I was walking home from the supermarket the other day when my wrist started vibrating.

I pulled up my cuff and saw the new fitness tracking wristband I had forgotten I was wearing.

The screen said “Congratulations, Rudi! You have met your goal!”

“What goal?” I thought. “What is even going on?”

I had purchased this wristband just a day earlier. I planned on using it to monitor my heart rate as I attempted a new exercise routine.

Now that I was wearing this gadget, it had started tracking my steps along with my heart rate, and without asking me, it had set a goal of 7500 steps a day.

My “success” at meeting this goal came as a surprise to me, not only because I hadn’t known about the goal, and hadn’t wanted the device to track my steps in the first place, but because I tend to think of my walk to the supermarket as a “nothing” walk. It’s a purely practical walk I take to get bread and peanut butter. It doesn’t count for anything. 

When I go on a “real” walk that extends far outside my neighborhood, this supermarket is the landmark I see on the way back home that tells me I’m almost there. If I only make it to that nearby landmark, and then I go straight back home, I haven’t really gone anywhere, have I?

But according to my fitness tracker, the round trip is a full 7500 steps.

I have a reputation for underestimating the time it takes to get somewhere on foot. If I say, “We can walk there in five minutes,” that means, “It’ll take fifteen if we go fast.” I always want to believe it’s possible to walk.

What do I take away from the fitness tracker’s insight that my “nothing” walk is not nothing?

When I felt that jubilant buzzing and saw the celebratory text flashing on the device’s miniature screen, it was as though a private, humdrum corner of my daily life had been lit up randomly. Never before had I received praise for completing such a routine activity – taking one of my practical, boring, “nothing” walks along the busy main streets in my neighborhood with rush-hour traffic underway. It was fun to be congratulated for a thing that I didn’t even think of as “a thing.” Who or what besides a pedometer would ever give me positive feedback on walking to my local Shaw’s and back? Certainly not myself.

And there’s the problem. It’s good that I walk to the supermarket with no hesitation. I can get a decent amount of exercise from this errand alone – two to three miles of walking depending on what route I take – without even thinking about it or planning it. But the fact that I consider it a “nothing” walk means that when I don’t take it, I might not realize that anything’s missing. Why would it matter if I skip “nothing”?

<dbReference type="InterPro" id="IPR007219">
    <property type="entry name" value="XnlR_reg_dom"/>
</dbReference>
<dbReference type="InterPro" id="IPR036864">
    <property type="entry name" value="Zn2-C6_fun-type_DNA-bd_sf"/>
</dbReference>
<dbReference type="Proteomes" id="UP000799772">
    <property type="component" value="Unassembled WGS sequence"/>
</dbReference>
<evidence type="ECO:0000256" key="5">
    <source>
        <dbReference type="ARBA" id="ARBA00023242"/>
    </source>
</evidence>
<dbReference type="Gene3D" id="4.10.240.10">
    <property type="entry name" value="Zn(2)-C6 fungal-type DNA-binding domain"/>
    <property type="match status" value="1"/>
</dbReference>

There are lots of situations that can prevent me from taking this walk. If the weather is horrible one week, I won’t take the walk. If I get a ride to the supermarket, I won’t take the walk. If I’m really busy and stressed out, maybe I’ll have groceries delivered to my door, and I won’t take the walk. And if don’t take my “nothing” walk for many days in a row, then as for exercise, I might be getting literally nothing.

The bigger lesson I take from all this is that sometimes we’re not aware of the hidden infrastructure in our lives, the hidden sources of fitness or wellness that we rely on without knowing what they are.

I’ve been talking about physical exercise, but socializing is another important part of wellness. When I was working at a startup in the early 2000s, the office moved to a far-away location in the suburbs where I had a two-hour commute by public transportation in the mornings – several subways and a bus. In the evenings, I used to catch a ride home with a co-worker and during that ride home, we’d chat and vent and reminisce and talk about anything and everything.

While I would never choose to have that arduous two-hour commute in the mornings, there was an unanticipated benefit of the office moving far away. It caused me to get rides home with co-workers which meant that every single day, I was getting at least an hour of social time. 

When I started working from home, that daily hour of social time went to zero. A pillar of overall wellbeing was suddenly knocked away, but I didn’t notice it because I never thought about that ride as important except for the practical purpose of getting home. We can lose things that matter to us but if we never thought they mattered, we might struggle to understand why we feel so different when they’re gone.

Back to physical fitness, you know, my living space has two floors. I wasn’t looking for two floors when I chose the place; I would have been perfectly happy with one large floor. But the two-floor situation means there’s a staircase I walk up and down probably twenty times a day. I wonder how much of my fitness depends on that one flight of stairs that I never planned or sought to have? ■

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